One of the most important issues in the ongoing constitution review process that will be concluded this year is the fate of local government councils in Nigeria. Even though local governments have always been defined as the third tier of government, the 1999 Constitution of the Federal Republic of Nigeria (as amended) did not explicitly state so. An examination of the Fourth Schedule of the constitution which defines the roles of the local governments did not state whether local government councils are a separate tier of government or are part of states.
As a result, local government councils have found themselves treated as though they were a ministry of the state government: local government allocations are pooled into a joint state/local government account controlled by the state; elections into local government councils are non-periodic, if carried out at all; and local government chairmen could be sacked at any time by the state governor. This has caused the local governments to be very ineffective in discharging their duties.
The idea of the local governments being the closest to the grassroots is not just in name, but also to assume responsibility for important issues such as provision of primary, adult and vocational education; provision of primary health care services; and many aspects of revenue collection in addition to duties such as maintenance of cemeteries, numbering of houses and naming of streets, and registration of births and deaths.
It is the failure of the local governments to deliver on these things that we see even the Federal Government step into the gap: from the Universal Basic Education Commission for primary education and the building of primary healthcare centres. One major reason for this federal intervention, as stated earlier, has been the fact that allocations to local governments are not given to them directly. What ends up trickling down to them is only enough for paying staff salaries and very few developmental projects.
The idea behind the push for local government autonomy is to cut them off the apron strings of state governments and make them a truly independent tier of government answerable only to the people. This will also abolish the existence of joint state/local government accounts and make their federal allocations come directly to them. It will then empower the local governments to take their own decisions on which projects and activities to implement and which not to.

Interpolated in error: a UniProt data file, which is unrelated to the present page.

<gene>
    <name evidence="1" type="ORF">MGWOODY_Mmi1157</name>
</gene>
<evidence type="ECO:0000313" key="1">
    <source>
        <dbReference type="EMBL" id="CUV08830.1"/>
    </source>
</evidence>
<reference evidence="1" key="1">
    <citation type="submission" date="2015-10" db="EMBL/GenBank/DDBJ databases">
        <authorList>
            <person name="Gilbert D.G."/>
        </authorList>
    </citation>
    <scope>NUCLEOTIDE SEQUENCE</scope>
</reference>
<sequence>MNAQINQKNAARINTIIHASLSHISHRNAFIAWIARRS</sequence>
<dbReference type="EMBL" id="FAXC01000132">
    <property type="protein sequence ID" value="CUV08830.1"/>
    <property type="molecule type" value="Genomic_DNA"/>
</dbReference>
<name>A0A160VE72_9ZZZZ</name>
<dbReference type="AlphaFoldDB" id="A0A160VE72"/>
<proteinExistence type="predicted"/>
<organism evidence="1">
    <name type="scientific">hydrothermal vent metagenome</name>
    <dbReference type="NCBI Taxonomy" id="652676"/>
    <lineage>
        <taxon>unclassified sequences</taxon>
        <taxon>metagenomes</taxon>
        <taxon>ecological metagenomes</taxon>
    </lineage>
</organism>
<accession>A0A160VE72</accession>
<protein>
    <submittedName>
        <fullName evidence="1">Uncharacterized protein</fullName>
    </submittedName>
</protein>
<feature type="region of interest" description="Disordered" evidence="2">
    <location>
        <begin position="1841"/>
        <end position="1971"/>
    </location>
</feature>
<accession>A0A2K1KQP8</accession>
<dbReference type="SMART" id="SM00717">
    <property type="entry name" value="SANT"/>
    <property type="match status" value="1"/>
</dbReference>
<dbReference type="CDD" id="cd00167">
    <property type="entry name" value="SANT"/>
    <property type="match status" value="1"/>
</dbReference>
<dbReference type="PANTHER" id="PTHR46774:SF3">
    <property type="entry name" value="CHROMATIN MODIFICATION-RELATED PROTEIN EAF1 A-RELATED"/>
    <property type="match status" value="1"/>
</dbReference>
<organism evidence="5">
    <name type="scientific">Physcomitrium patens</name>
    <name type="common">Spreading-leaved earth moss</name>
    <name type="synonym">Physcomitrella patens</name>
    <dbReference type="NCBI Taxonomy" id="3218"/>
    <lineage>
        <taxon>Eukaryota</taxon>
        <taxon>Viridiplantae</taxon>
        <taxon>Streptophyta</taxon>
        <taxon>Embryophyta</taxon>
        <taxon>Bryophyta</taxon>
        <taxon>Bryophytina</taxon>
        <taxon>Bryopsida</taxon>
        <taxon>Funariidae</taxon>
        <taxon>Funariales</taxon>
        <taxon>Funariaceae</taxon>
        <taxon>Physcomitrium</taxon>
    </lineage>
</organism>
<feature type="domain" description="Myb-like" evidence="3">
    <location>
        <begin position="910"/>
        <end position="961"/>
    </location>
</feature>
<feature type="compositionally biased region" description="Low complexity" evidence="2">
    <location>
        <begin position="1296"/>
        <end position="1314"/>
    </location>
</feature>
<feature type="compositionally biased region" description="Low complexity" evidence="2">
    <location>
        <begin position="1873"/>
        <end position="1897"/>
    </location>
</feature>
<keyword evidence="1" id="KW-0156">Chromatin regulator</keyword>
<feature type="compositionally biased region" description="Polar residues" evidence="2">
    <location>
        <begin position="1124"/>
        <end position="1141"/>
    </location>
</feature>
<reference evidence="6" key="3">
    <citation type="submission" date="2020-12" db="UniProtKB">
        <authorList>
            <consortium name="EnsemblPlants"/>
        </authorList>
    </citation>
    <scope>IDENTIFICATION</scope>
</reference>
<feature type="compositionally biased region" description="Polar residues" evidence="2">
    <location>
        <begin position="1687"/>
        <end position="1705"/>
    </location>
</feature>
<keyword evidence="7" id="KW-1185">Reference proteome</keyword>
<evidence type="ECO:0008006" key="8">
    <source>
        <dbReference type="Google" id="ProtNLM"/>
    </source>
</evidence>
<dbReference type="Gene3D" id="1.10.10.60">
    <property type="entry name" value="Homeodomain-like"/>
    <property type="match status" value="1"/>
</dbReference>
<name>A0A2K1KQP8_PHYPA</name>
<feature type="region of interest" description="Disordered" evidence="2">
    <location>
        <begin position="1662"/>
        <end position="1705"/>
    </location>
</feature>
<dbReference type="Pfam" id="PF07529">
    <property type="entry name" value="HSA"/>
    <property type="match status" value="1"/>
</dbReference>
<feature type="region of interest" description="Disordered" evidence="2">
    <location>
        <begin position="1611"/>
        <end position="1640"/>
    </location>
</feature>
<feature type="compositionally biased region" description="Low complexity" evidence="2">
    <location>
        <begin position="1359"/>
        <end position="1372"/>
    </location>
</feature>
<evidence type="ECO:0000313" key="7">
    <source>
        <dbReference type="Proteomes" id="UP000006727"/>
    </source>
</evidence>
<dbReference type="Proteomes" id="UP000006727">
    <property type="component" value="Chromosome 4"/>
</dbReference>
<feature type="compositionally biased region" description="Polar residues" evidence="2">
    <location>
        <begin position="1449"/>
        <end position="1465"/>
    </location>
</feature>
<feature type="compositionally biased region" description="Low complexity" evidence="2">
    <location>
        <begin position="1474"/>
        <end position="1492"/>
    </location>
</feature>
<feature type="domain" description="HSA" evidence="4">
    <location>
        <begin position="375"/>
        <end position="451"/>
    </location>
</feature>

But even beyond granting local government autonomy solely for funding purposes, it is also important that local governments are explicitly defined in the constitution rather than left ambiguously to the interpretation of people. If we say that they are the government closest to the people, this should mean that they are a tier of government by themselves.
Also, it is important that there are nationally-defined laws guiding the election and removal of officers of local government councils. State independent electoral commissions (SIECs) exist solely for the conduct of local governments. However, very few states conduct regular local government elections and have a defined tenure for the officers of the local government councils. In many cases, the local government chairmen are removed from office as defined by the various laws guiding their existence in the states. I believe that as long as the local governments are funded by the federal government, they should also be guided by federal laws and the constitution. Right now, there are instances of sackings of local government chairmen which have resulted in either court cases or political instability in Imo, Bayelsa and Ondo States.
Another good way to make states conduct elections regularly into local governments is to make it a pre-requisite for receiving federal allocation. This would make it that local governments are brought to life and they perform their expected duties rather than becoming appendages of state governments, which they fill up with their cronies and do not empower them to perform their constitutionally-defined roles.
It is about time we looked at our local governments seriously and make them live up to their responsibilities. With a working local government system, a lot of work would be taken off the back of the federal and state governments.
To answer the question in the title of this piece; yes, we need the ongoing constitution review process to critically look into the structure and administration of local governments and grant them autonomy.